Aayega Aanewala ghost on a swing
Above: The ethereal Madhubala is found swinging below in the palace gardens. Below: By the time Ashok Kumar approaches, the swing is empty, swaying eerily in the breeze.

At the age of 22, Kamal Amrohi arrived in Bombay with nothing but Rs. 17 and his own creativity. He wrote for a few films such as Shahjahan (1946) with the help of K.L. Saigal who became his supporter. Originally paid to simply write the script for Mahal, Amrohi insisted that he be allowed to direct as well. After much dispute the legendary Bombay Talkies studio relented–and made Bollywood history.

When recording the song “Aayega Aanewala” in the large empty Bombay Talkies studio, Amrohi had Lata Mangeshkar stand 20 feet away from the microphone when she sung the song’s opening notes. With each few words, she took another step closer until she reached the microphone for the chorus “Aayega, aayega, aayega.” They rehearsed this multiple times until they achieved the sound he desired. The effect was to capture the echoing nature of a voice floating through the large palace. With Lata’s angelic voice and Madhubala’s ghostly grace, the haunting femme fatale was created. Bimal Roy, who worked as an editor on the film, later drew upon Mahal‘s establishment of the Indian film noir genre when directing his own acclaimed Madhumati (1958).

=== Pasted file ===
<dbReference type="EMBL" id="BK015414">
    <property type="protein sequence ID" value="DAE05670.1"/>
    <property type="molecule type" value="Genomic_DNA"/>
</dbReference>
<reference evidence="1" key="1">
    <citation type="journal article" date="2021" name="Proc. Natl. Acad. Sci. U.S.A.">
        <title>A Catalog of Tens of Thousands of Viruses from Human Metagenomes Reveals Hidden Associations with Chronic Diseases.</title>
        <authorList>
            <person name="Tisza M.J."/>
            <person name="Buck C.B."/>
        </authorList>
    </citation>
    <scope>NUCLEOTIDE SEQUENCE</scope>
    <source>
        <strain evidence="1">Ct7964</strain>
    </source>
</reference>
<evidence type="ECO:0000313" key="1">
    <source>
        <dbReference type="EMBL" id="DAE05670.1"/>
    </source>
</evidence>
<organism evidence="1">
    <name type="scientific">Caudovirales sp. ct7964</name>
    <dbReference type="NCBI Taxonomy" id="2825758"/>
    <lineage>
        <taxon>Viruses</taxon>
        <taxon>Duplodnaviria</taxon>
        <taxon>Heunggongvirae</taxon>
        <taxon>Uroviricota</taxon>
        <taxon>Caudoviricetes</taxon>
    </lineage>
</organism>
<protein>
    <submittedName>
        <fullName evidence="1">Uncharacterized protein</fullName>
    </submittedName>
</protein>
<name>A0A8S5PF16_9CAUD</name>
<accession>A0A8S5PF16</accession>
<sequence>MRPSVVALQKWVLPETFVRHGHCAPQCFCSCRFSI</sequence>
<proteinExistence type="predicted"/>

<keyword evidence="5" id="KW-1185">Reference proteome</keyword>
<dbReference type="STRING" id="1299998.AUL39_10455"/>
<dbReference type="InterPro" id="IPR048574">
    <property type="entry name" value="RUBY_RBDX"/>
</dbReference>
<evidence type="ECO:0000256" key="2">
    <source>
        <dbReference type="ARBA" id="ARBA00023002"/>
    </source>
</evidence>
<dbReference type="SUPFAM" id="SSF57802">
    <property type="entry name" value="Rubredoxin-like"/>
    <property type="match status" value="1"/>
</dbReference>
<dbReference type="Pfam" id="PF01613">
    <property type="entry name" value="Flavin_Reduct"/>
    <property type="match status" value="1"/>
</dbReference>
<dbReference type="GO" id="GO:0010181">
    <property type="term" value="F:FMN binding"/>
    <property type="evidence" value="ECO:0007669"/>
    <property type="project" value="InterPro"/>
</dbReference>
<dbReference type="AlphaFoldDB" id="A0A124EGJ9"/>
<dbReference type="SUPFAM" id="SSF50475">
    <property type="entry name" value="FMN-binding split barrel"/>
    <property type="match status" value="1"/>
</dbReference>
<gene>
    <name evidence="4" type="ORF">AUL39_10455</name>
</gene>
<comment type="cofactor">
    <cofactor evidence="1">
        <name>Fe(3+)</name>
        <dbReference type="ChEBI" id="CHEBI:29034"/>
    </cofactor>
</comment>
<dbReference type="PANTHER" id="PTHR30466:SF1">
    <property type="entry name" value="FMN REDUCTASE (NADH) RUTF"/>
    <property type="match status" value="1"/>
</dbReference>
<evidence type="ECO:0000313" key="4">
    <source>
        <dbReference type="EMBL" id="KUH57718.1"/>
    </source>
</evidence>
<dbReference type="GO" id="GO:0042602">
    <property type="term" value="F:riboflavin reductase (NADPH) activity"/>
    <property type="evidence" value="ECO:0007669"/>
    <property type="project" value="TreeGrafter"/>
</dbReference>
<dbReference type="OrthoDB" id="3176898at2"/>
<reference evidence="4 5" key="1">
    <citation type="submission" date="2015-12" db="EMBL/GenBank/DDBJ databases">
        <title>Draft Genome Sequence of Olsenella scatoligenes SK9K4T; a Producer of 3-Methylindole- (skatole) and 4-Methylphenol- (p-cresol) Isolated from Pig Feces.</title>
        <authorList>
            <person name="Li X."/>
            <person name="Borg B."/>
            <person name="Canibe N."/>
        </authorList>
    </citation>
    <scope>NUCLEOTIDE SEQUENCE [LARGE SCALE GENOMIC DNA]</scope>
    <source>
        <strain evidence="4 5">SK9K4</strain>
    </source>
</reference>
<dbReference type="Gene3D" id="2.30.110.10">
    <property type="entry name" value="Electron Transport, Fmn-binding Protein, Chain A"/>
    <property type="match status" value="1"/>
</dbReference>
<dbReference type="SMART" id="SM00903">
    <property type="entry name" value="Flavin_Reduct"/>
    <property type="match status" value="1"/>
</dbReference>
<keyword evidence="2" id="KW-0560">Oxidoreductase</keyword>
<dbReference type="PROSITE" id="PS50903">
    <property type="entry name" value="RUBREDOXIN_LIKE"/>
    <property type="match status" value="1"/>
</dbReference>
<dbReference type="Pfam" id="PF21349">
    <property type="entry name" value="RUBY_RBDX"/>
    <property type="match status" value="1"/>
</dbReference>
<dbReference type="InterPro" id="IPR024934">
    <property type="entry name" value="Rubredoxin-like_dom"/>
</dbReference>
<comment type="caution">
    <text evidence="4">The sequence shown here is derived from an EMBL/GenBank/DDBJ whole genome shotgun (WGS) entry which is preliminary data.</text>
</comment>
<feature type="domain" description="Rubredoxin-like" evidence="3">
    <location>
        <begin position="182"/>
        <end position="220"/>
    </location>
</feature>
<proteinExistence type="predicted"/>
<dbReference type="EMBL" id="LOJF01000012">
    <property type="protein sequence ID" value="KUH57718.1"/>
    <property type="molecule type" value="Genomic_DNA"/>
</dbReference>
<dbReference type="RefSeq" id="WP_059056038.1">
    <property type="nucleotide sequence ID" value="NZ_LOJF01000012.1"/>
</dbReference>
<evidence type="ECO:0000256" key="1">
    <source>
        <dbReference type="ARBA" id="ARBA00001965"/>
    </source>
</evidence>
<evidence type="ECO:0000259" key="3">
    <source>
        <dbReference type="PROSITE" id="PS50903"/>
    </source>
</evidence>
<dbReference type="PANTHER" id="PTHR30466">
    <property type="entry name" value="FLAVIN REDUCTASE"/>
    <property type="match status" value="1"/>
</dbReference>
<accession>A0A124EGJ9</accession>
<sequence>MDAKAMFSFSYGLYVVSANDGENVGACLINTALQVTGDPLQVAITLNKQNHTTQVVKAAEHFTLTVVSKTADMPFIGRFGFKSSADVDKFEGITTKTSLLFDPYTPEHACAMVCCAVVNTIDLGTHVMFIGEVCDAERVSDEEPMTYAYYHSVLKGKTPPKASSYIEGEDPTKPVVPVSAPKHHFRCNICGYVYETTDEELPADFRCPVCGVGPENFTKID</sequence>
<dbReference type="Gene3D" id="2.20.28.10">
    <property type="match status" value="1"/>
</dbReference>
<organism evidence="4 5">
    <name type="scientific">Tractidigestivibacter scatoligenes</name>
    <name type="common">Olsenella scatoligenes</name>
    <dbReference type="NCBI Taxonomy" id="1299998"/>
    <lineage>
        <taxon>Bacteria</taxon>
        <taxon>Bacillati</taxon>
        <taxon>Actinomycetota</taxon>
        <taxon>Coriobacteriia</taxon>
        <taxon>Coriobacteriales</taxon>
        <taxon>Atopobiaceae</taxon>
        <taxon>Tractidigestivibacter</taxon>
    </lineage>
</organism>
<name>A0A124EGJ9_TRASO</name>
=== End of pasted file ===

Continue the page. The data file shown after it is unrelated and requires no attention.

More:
If for no other reason, you’ve got to see this film just to be amazed at what Madhubala looked like as a teenager. I definitely didn’t look like that when I was 16 (although apparently Vyjayanthimala did). We dedicate this translation to our yesteryear fan Satya Khanna! Be sure to watch the film’s beautiful cinematography here as you follow along with our lyrics and English translation of “Aayega Aanewala” below!